NIGHT CLUBForming in 2011, vocalist Emily Kavanaugh and producer Mark Brooks began writing songs that combined the pure pop of PINK and BRITNEY SPEARS with the heavier spectre of SLAYER into a danceable, electronic underworld. They truly arrived on their second EP ‘Love Casualty’, with the highlight being ‘Poisonous’ which reimagined EURYTHMICS’ ‘Sweet Dreams’ fronted by Britney if she had gone Goth.

And with their third EP ‘Black Leather Heart’, NIGHT CLUB delivered their best body of work yet. Featuring a dark disco cover of INXS ‘Need You Tonight’, it was trumped by the sinister yet playfully feline ‘She Wants To Play With Fire’ and the Electroclash flavoured ‘Cruel Devotion’. Based on the evidence trajectory so far, NIGHT CLUB’s fourth EP looks like it will be a blinder!



quieter than spidersCould The Electricity Club have found another MIRRORS in QUIETER THAN SPIDERS? But whereas MIRRORS openly flaunted their Gilbert & George look, QUIETER THAN SPIDERS have been totally anonymous. Their “Shanghai Synthpop …using home-made electronic sounds played by hand” has certainly made an impact with ‘Shanghai Metro’ recalling the obvious melodic elements of classic OMD.

Then there was the haunting dreamscape of ‘Hibakusha’ with its modern, processed twist while the simply wonderful ‘The Land Of The Lost Content’ glided with a glacial beauty that was not only appealing to the ear, but could be danced to as well. The long awaited debut album ‘Signs Of Life’ is to be released on Anna Logue Records sometime in 2015.



i am snow angel -julieI AM SNOW ANGEL’s music evokes images of icy landscapes and crystalline hydro basins but with a North American twist. Her self-titled debut EP introduced enticingly understated numbers like ‘Grey White December’ and ‘Let Me Go’, but it was her debut album ‘Crocodile’ that united a countrified twang with her dreamy, whispery world to produce a unique and quietly subversive sound within electronica.

There was the excellence of the title track while ‘Walking On Wires’ recalled THE POSTAL SERVICE. But just when you thought there could be no more surprises, there was her drum ‘n’ bass take on BRUCE SPRINGSTEEN’s ‘I’m On Fire’!



Machinista_bandThe Swedish pairing of John Lindqwister and Richard Flow have declared themselves “synthpop with a rock’n’roll edge” but MACHINISTA have shown themselves to be far weightier with songs such as the superb Brechtian drama of ‘Summersault’ and the midlife pondering ‘Pushing The Angels Astray’. Their debut album ‘Xenoglossy’ delivered on the promise already shown with their first EP ‘Arizona Lights’ and an appearance at ‘An Evening With The Swedish Synth’.

Combining the best elements of both ALPHAVILLE and THE CURE into an enjoyably well produced template of anthemic electro, they even had the bottle to do a cover of DAVID BOWIE’s ‘Heroes’ and did a pretty good job of it too.


FIFI RONG (2014)

FifiRong-01FIFI RONG has been building her repertoire using a wide range of influences such as dubstep, trip hop and Chinese folk music while also name checking the likes of COCTEAU TWINS and MAZZY STAR. She also collaborated with TRICKY and her first album ‘Wrong’ came with a rework of her TRICKY track retitled as ‘Only If I Knew’ which was by far a more beautiful interpretation and fully exploited the song’s potential.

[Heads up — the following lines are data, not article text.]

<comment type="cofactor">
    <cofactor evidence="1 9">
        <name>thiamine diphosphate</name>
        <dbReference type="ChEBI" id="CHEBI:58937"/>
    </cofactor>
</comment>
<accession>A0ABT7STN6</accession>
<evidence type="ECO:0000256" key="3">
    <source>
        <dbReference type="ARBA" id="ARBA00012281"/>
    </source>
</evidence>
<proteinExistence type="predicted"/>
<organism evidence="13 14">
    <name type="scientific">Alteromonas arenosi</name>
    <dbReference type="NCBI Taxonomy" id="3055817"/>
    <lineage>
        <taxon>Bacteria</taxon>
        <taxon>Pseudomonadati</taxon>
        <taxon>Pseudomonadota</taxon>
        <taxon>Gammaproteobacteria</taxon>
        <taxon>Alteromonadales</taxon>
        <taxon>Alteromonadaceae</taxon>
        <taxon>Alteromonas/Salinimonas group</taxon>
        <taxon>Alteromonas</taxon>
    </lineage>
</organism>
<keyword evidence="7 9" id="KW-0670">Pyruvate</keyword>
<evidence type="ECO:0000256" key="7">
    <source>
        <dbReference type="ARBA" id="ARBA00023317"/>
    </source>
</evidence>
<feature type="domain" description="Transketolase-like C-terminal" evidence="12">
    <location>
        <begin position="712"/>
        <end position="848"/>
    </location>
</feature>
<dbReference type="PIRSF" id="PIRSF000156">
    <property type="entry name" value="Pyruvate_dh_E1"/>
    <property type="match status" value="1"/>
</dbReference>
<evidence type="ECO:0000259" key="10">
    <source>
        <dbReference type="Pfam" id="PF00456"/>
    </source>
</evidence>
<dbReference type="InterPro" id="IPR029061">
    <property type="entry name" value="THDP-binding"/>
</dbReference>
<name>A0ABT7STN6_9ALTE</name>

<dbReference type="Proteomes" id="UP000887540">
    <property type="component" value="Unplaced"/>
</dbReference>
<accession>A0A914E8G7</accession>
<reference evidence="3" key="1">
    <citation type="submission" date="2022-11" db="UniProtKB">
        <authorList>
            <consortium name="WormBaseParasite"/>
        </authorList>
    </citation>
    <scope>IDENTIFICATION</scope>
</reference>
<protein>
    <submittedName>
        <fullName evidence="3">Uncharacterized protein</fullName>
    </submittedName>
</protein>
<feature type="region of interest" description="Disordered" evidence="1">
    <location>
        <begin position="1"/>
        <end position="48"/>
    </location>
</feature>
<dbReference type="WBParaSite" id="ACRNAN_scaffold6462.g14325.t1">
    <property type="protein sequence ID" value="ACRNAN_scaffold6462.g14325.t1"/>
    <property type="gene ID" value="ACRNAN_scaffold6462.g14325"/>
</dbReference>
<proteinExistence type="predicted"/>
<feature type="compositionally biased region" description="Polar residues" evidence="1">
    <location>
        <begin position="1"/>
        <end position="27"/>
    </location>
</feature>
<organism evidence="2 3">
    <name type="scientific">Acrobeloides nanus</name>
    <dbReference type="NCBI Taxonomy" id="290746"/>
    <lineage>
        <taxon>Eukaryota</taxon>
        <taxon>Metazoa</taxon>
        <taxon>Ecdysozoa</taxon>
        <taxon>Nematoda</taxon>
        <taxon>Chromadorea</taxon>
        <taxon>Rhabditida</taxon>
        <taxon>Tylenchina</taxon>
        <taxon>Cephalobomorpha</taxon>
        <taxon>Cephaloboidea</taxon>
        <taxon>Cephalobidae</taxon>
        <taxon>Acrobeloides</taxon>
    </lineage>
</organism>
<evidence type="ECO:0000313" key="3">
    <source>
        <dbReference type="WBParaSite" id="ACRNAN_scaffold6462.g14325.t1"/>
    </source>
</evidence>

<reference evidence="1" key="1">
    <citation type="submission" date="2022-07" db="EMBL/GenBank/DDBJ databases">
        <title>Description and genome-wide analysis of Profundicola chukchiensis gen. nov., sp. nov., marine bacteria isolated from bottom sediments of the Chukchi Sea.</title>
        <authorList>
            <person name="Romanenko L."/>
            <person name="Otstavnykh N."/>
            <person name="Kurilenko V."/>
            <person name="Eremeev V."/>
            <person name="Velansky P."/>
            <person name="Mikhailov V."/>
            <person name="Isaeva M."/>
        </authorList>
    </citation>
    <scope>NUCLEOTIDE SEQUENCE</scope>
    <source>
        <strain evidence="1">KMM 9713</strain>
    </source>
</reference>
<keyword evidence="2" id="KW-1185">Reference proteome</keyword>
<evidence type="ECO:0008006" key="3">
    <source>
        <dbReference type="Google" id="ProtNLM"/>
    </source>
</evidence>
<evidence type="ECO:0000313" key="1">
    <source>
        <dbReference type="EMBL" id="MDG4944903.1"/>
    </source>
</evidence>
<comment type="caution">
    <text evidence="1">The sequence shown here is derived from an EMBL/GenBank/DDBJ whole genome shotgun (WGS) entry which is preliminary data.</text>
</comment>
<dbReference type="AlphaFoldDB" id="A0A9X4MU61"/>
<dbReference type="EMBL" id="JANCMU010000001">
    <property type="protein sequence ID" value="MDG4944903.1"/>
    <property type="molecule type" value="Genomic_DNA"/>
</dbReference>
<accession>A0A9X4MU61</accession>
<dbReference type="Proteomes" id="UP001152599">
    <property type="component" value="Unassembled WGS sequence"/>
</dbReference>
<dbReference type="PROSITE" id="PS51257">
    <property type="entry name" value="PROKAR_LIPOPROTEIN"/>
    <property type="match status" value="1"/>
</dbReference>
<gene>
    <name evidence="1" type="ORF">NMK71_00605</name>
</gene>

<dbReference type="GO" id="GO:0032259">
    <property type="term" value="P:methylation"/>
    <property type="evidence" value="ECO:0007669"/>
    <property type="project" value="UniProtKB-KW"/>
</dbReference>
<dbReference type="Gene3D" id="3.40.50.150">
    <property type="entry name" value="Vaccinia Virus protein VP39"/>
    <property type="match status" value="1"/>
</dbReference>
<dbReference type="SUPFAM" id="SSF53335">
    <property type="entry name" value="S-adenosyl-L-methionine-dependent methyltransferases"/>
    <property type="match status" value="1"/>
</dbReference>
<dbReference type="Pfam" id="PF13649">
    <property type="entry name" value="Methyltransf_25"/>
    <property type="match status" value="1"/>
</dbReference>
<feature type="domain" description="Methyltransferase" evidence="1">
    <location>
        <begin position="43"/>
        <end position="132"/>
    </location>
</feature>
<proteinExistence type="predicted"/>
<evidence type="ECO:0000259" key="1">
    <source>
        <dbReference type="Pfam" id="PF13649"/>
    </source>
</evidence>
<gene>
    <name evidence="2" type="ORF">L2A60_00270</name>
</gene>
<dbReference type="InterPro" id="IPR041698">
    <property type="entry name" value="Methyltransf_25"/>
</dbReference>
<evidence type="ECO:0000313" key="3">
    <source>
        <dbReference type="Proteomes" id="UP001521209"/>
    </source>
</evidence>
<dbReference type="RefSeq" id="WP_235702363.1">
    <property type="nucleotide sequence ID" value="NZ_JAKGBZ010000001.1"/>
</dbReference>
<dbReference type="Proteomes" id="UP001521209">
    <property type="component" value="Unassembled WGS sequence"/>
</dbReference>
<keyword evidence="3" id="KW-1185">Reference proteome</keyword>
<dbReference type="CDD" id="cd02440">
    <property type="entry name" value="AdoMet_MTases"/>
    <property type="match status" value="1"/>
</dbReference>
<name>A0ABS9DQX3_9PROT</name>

Her best number so far though has is ‘Next Pursuit’, which combines the vocal mystery of KELLI ALI and the quirkiness of MOLOKO. Adding rhythmical variation and avoiding clichés, FIFI RONG has manifested her own dream laden underground electronica. She is currently working with BORIS BLANK of YELLO fame.


PAWWS (2014)

Pawws2PAWWS is what CHVRCHES would sound like if they were an all-female concern ie a blokey free zone. With some Scandipop influences and a dose of second hand Roland JX-8P, the end result is some sweet, sugary electronically driven pop. The coy, feline magnetism of ‘Slow Love’ showcased PAWWS aka Lucy Taylor’s brand of “upsetting disco” and ‘Give You Love’ from the following ‘Sugar’ EP also lived up to that template.

Meanwhile, The Sunday Times described the EP title track “As if Kylie had worked with OMD”. If there is one lady who could fill the female fronted synthpop void that has been vacated by LA ROUX and LITTLE BOOTS, it is PAWWS. With the warm reception accorded to the first two releases, more music is on the way from Miss Taylor…


Text by Chi Ming Lai
7th March 2015, updated 22nd May 2016

Five Years of TEC: Favourite 30 Albums 2010 – 2014

TEC 5 years-04In the five years since its formation on 15th March 2010, The Electricity Club has reviewed over 130 albums and EPs.

During this time, the album has become less of an artistic statement, with the focus of both consumer and media, including TEC, being more centred around single songs. This has indirectly led to the prominence of the extended EP or mini-album in today’s digital marketplace. It is a halfway house, but at least the creative output of an artist can be showcased by a small body of work. And increasingly, many are combining and reworking several EP releases in order to formulate a full length album.

Despite the move towards downloads and streaming, there is still a demand for physical product. However, The Electricity Club has been slightly bemused by the music industry bias towards vinyl, to the neglect of CD. It should be noted that silver digital discs are still the preferred medium for the general consumer, as proven by the million plus sales of TAYLOR SWIFT’s ‘1989’ opus on CD. This was a release which was confined to compact disc and digital download variants with no concessions towards streaming and, initially in the first few months of release, vinyl.